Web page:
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Thread: Rib to back pain making it hard to breathe?

  1. #1
    Join Date
    Feb 2009
    Location
    Springfield Missouri
    Posts
    9

    Rib to back pain making it hard to breathe?

    hello-
    I had a posterior spinal fusion on June 4th 2009. I am at 6 months post op. I had rib pain for about 4 months after surgery and it quit. But, about a month ago the rib pain has came back on my left side and shooting through to my back on the that same side, making it hard to breathe. Has anyone had that going since they had their surgery. I have my next appointment on Dec 7th.

    Thank you,
    Lindsey

  2. #2
    Join Date
    Oct 2008
    Location
    Sunshine Coast, Queensland, Australia
    Posts
    3,261
    I wonder if it's your intercostal muscles? I had intermittent intercostal muscle pain for about a month post-op. I haven't had it now for about 6 - 7 months. I'd forgotten all about it.
    Surgery March 3, 2009 at almost 58, now 63.
    Dr. Askin, Brisbane, Australia
    T4-Pelvis, Posterior only
    Osteotomies and Laminectomies
    Was 68 degrees, now 22 and pain free

  3. #3
    Join Date
    Feb 2009
    Location
    Springfield Missouri
    Posts
    9
    I had a little chest pain after surgery for a couple months and it went away. Now just in the pass three weeks this has started. It is a stabbing, hurting, pain in my left rib cage. It hurts all the time but worse time is laying down. It's keeping me awake and sometimes the pain gets so sharp I have trouble breathing.

  4. #4
    Join Date
    Oct 2008
    Location
    Sunshine Coast, Queensland, Australia
    Posts
    3,261
    Hi Lindsey. Your appt. is still a week away. Can you see your primary care physician (GP in Australia) and find out what he/she thinks? It sounds very unpleasant. Hope you are feeling much better soon.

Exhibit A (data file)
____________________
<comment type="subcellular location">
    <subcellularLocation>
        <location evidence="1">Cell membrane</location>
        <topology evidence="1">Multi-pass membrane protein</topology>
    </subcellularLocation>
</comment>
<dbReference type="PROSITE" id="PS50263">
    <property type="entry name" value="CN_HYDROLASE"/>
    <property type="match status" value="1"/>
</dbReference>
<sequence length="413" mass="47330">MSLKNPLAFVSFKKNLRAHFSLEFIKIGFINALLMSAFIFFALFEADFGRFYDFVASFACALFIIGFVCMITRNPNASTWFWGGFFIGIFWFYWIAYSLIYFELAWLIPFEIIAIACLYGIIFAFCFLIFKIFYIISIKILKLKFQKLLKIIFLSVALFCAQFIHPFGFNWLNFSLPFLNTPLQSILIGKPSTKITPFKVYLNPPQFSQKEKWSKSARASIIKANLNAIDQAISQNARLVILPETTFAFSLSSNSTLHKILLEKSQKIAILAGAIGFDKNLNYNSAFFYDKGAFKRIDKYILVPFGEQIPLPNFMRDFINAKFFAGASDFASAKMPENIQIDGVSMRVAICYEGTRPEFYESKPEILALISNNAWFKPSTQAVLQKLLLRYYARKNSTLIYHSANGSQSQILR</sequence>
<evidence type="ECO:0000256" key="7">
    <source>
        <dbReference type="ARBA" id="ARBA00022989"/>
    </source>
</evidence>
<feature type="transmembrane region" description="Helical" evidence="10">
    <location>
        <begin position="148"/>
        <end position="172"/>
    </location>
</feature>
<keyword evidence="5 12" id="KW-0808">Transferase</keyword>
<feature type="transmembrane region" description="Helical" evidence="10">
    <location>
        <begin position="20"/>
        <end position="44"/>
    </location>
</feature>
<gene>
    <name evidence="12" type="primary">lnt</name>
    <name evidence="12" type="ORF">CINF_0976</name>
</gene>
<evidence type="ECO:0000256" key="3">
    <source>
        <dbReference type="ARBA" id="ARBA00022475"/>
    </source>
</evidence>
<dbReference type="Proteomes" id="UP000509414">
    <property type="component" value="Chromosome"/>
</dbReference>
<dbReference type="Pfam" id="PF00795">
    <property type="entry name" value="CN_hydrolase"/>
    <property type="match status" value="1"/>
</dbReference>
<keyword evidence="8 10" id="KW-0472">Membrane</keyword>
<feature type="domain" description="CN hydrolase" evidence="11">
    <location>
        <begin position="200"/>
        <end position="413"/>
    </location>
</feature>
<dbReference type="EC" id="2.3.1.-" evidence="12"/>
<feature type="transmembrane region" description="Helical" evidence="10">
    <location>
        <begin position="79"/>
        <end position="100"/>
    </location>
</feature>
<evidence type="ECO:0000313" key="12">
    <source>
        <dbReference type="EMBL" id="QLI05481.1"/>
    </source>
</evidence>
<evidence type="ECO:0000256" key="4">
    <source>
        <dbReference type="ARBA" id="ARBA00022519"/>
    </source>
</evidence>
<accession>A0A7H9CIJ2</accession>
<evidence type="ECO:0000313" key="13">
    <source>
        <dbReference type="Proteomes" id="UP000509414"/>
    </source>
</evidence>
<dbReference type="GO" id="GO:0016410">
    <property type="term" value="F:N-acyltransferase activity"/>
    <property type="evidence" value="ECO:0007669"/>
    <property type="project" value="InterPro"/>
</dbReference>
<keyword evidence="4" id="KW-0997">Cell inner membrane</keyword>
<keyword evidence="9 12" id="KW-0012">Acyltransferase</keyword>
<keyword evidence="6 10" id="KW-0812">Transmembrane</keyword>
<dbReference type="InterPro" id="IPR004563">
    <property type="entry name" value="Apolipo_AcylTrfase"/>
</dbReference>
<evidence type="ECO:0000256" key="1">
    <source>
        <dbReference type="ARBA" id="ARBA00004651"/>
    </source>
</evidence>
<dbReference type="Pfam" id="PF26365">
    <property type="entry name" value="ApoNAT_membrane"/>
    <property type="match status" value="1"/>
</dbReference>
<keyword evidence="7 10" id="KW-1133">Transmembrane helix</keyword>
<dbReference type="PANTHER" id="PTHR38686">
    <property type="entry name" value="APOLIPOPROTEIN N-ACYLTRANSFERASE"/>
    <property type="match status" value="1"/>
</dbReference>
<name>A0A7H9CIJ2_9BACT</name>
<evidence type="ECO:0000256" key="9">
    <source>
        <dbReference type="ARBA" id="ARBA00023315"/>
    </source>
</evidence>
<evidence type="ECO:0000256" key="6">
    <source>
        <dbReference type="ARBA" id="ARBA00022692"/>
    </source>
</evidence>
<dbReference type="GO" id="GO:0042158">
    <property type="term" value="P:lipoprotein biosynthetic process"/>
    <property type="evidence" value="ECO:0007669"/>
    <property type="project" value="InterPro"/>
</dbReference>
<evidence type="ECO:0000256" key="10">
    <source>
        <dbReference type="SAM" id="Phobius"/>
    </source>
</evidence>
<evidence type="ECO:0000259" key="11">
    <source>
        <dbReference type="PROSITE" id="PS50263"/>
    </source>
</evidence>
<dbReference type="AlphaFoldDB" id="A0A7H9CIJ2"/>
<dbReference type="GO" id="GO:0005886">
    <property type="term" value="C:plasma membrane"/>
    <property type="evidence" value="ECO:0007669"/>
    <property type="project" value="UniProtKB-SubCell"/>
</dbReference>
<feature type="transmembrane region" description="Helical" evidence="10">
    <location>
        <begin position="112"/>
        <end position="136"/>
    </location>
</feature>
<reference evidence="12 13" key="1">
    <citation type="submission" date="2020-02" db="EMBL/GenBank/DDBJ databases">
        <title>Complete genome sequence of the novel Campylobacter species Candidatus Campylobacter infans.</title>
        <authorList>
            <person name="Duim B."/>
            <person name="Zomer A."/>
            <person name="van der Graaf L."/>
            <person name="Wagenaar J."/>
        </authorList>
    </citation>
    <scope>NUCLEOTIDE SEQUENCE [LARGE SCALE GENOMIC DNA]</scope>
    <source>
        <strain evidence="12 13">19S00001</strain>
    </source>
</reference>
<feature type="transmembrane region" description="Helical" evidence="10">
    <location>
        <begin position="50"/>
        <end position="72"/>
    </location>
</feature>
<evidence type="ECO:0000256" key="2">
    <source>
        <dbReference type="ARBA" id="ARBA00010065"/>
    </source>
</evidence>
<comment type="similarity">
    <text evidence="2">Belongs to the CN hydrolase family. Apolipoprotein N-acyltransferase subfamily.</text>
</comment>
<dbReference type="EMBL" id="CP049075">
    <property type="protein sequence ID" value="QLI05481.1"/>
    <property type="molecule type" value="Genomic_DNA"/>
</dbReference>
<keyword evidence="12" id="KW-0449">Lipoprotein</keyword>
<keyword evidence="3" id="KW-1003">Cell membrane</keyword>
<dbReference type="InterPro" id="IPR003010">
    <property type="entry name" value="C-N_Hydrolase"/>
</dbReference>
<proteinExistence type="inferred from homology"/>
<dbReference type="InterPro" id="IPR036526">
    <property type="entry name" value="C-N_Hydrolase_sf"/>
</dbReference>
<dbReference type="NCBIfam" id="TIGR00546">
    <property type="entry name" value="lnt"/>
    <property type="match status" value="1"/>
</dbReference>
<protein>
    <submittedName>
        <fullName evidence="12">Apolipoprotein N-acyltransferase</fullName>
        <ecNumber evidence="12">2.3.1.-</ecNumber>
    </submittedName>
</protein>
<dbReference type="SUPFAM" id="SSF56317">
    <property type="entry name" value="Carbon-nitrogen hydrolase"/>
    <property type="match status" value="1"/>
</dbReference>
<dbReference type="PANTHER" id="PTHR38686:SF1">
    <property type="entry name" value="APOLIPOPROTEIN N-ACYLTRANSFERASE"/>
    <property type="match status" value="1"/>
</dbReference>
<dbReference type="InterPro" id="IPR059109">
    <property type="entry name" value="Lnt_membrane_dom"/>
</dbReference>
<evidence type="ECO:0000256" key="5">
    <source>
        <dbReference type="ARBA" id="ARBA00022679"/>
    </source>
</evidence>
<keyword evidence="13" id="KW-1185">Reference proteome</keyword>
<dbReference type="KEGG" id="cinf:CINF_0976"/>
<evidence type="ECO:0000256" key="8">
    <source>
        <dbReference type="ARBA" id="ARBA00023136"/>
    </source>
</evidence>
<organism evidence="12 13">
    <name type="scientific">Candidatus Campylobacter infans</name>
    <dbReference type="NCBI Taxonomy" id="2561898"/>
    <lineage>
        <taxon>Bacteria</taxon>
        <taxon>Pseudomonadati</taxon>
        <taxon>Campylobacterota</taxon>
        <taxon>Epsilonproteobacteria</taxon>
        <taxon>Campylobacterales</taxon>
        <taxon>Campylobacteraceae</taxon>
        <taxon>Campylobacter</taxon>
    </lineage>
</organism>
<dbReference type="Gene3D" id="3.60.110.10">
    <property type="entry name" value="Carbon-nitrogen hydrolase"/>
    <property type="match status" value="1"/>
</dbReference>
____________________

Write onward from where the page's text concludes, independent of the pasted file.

Surgery March 3, 2009 at almost 58, now 63.
    Dr. Askin, Brisbane, Australia
    T4-Pelvis, Posterior only
    Osteotomies and Laminectomies
    Was 68 degrees, now 22 and pain free

  5. #5
    Join Date
    Sep 2003
    Location
    NJ
    Posts
    1,291

    Lightbulb Healing process

    This type of pain is common many months post-op as the nerves/muscles "wake-up".

    New movements and increased activity cause all sorts of new pains, jabs, and other feelings which can drive you nuts if you let it. It is all part of the healing process.
    Original scoliosis surgery 1956 T-4 to L-2 ~100 degree thoracic (triple)curves at age 14. NO hardware-lost correction.
    Anterior/posterior revision T-4 to Sacrum in 2002, age 60, by Dr. Boachie-Adjei @Hospital for Special Surgery, NY = 50% correction

  6. #6
    Join Date
    May 2008
    Location
    Central NJ
    Posts
    1,956
    I agree, those intercostal muscle pains can be killer. I still have problems with them from time to time, only on my left side. For me, tylenol does help this pain.
    __________________________________________
    Debbe - 50 yrs old

    Milwalkee Brace 1976 - 79
    Told by Dr. my curve would never progress

    Surgery 10/15/08 in NYC by Dr. Michael Neuwirth
    Pre-Surgury Thorasic: 66 degrees
    Pre-Surgery Lumbar: 66 degrees

    Post-Surgery Thorasic: 34 degrees
    Post-Surgery Lumbar: 22 degrees

  7. #7
    Join Date
    Nov 2008
    Posts
    129
    I experienced similar pain to what you all are describing when I was six weeks post-op. (I am now eight months post surgery). The pain was absolutely unbearable! It felt like shooting, stabbing pains in my side, and whenever I lied down, breathing became very difficult (both due to intense pain and shortness of breath). In fact, at the worst of it, I nearly collapsed after walking up half a flight of stairs! At first, my pain was misdiagnosed as severe muscle spasms, nerve regeneration, etc., but finally, after the pain continued to get worse and worse, a CT scan revealed that I had a very large pleural effusion. Basically, a pleural effusion is an abnormal, unsafe amount of fluid between the layers of the membrane that lines the lungs and chest cavity. The extreme amount of fluid collection in my left lung cavity was causing intense pressure in my chest (resulting in shortness of breath) and severe inflammation (my misdiagnosed "muscle spasms" near my ribs). I ended up being readmitted for a week and had a procedure called a thoracentesis, in which doctors used an ultrasound to guide a hollow needle into a specific area between my ribs, and then suctioned out 1,300 mL (two lbs worth!!!) of fluid. By the next morning, though..... all the fluid was back.... so a chest tube was then inserted. The tube stayed in for four days, and b/c the fluid was able to drain gradually, they were able to get ALL the fluid out that time around.
    Long story short, I'm not sure if this is what you have going on, but I think it'd be worth it to get it checked out! Because I waited so long, I STILL experience painful scar tissue build-up...

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